The first central ad server was released by FocaLink Media Services and introduced on July 17, 1995,[1] for controlling the delivery of online advertising or banner ads. Although most contemporary accounts are no longer available online, the Weizmann Institute of Science published an academic research paper documenting the launch of the first ad server.[2] The original motherboard for the first ad server, assembled in June 1995, is also preserved.[3] FocaLink re-launched the ad server under the name SmartBanner in February 1996. The company was founded by Dave Zinman, Andrew Conru, and Jason Strober, and based in Palo Alto, California. In 1998, the company changed its name to AdKnowledge and was purchased by CMGI in 1999.[4] The AdKnowledge name was subsequently purchased by a company in Kansas City in 2004, which now operates under the brand name AdKnowledge.

The first local ad server was released by NetGravity in January 1996[5] for delivering online advertising at major publishing sites such as Yahoo! and Pathfinder. The company was founded by Tom Shields and John Danner, and based in San Mateo, California. In 1998, the company went public on NASDAQ (NETG), and was purchased by DoubleClick in 1999. NetGravity AdServer was then renamed to DART Enterprise. In March 2008 Google acquired DoubleClick. Google has continued to improve and invest in DART Enterprise. The latest version of the product was renamed and shipped as DoubleClick Enterprise 8.0 on September 28, 2011.[6]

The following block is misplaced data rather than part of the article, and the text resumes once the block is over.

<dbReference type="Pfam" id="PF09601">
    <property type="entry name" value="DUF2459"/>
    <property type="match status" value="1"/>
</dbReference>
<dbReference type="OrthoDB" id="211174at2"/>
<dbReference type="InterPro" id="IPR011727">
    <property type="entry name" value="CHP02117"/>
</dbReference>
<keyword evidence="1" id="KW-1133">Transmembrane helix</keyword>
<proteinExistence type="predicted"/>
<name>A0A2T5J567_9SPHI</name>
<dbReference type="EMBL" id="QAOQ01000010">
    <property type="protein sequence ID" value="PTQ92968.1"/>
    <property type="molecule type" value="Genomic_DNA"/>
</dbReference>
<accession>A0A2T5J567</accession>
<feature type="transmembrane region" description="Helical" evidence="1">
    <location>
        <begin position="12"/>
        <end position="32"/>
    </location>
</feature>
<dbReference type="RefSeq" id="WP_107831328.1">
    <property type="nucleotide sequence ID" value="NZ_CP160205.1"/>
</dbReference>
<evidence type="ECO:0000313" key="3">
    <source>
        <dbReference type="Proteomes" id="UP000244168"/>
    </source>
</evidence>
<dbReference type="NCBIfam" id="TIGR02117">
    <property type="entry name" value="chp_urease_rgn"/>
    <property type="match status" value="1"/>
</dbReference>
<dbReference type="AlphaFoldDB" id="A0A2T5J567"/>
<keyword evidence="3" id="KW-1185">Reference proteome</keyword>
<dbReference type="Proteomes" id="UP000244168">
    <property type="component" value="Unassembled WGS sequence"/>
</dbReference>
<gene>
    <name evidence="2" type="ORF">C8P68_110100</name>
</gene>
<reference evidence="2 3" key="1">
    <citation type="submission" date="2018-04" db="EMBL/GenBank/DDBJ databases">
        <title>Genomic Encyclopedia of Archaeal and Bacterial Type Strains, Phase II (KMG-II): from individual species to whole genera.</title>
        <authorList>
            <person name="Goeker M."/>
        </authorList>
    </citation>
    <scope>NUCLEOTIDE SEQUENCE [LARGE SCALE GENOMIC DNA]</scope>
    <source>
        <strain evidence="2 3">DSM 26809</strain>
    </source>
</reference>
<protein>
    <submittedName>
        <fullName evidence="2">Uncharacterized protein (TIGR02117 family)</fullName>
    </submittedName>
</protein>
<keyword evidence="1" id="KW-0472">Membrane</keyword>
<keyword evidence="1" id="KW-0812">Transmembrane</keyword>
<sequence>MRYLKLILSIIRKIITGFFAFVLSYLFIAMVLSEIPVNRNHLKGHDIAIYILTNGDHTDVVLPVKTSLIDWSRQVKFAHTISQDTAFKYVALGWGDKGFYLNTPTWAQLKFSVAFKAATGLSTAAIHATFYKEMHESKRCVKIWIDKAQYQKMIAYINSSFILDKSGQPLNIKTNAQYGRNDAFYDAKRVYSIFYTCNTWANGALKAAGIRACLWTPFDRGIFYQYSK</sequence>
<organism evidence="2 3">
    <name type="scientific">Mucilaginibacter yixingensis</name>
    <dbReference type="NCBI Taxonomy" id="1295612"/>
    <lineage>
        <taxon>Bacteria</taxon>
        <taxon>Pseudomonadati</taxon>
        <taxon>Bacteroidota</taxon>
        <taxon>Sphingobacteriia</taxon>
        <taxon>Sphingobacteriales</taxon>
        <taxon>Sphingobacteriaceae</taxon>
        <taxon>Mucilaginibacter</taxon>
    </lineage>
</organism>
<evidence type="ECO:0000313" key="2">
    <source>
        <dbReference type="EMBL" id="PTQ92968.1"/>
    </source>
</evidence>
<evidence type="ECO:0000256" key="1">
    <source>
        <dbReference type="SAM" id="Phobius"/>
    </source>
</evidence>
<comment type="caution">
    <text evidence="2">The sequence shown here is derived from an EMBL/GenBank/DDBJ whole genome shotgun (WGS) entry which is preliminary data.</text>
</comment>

Common functionsEdit

The common functions of ad serving are as follows; to upload advertisements and rich media, to traffic ads according to differing business rules, to target ads to different users, or content, to tune and to optimize based on results and to report impressions, clicks, post-click and post-impression activities and interaction metrics. All of these functions are an integral part of running an online advertising campaign in making sure that the advertising content is being displayed where and for whom it is intended. It also helps with analysis to see just how effective the campaign is and whether or not the content is generating the desired results. Ad serving also offers more advanced functions for more sophisticated advertising campaigns. Advanced functions include frequency capping, sequencing ads (also referred to as surround sessions), search engine optimization, and targeting (See Ad targeting and optimization, below). Frequency capping is limiting how many times a user will see the content. Advertisers are also able to limit ads by setting a cap on money-spending.